Thu Apr 5 4:17 pm  #14


Re: Why U.S. Radio Stations Always Start With a ‘K’ or ‘W’

Lorne wrote:

I wonder if CHTS has seemed to be a bit too close to a crude word to be chosen. 

Any good Brand Manager with a Hot 40 or "alternative" format would sacrifice their own third testacle and dip it into Outback's Bloomin Onion dipping sauce to use those calls.
 

 

Thu Apr 5 4:44 pm  #15


Re: Why U.S. Radio Stations Always Start With a ‘K’ or ‘W’

RadioActive wrote:

A lot of these geographical call letter anomalies came a long time ago. But there's at least one that didn't - and it happened in the 1980s! There's a small 400 watt nothing Christian outlet in a place called Spring Arbour, Michigan that was assigned the letters "KTGG."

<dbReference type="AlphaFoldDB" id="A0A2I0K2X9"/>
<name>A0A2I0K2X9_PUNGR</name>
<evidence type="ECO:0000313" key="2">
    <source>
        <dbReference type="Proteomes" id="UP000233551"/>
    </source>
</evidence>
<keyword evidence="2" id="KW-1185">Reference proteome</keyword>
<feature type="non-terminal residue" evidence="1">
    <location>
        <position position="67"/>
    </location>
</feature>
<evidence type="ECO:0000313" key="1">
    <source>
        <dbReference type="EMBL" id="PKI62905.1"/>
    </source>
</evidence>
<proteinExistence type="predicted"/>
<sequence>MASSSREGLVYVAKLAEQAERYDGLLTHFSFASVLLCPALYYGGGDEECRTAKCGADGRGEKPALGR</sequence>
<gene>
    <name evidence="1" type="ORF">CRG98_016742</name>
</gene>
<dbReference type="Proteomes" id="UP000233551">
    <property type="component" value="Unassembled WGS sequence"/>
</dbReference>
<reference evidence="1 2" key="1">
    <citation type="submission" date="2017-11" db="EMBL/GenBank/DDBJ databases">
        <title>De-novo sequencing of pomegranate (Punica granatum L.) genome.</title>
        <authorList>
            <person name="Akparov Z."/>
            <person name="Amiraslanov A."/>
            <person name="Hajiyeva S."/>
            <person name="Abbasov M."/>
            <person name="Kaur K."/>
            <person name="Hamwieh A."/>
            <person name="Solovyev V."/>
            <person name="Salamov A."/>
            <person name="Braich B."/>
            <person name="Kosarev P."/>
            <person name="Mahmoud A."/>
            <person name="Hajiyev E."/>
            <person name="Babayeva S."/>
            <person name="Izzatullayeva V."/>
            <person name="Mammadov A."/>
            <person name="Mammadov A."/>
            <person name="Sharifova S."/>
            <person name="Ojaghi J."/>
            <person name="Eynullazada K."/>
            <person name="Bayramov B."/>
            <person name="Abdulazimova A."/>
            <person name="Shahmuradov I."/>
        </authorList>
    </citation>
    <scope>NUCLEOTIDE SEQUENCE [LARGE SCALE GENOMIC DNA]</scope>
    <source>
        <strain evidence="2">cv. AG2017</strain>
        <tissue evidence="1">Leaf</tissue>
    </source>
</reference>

How in the world did that happen? 

It's a bit lost to history, but it's believed someone at the FCC saw the application using the abbreviation "MI" for Michigan, thought it stood for Missouri and went with a "K" designation. As far as I know, it's still on the air and it still uses that call sign. But how it got through all that red tape unchecked is incredible. 

This is such a trivial topic, but at least one guy has taken it to extremes. A radio historian named Thomas White has an incredible outline of where these off "K's and "W"s all appeared in the strangest places. But be prepared to be plunged into a plethora of minutiae. You can see it here.  

I got one much newer for you.. what  is now WKFF, but was KBUD.. 102.1 Sardis, Mississippi came about in the early 2000s.. rumor has it that someone at the fcc thought MS meant Missouri and gave it K call letters 

There's been a few K grants in Mississippi in the last few years 

 

Thu Apr 5 4:50 pm  #16


Re: Why U.S. Radio Stations Always Start With a ‘K’ or ‘W’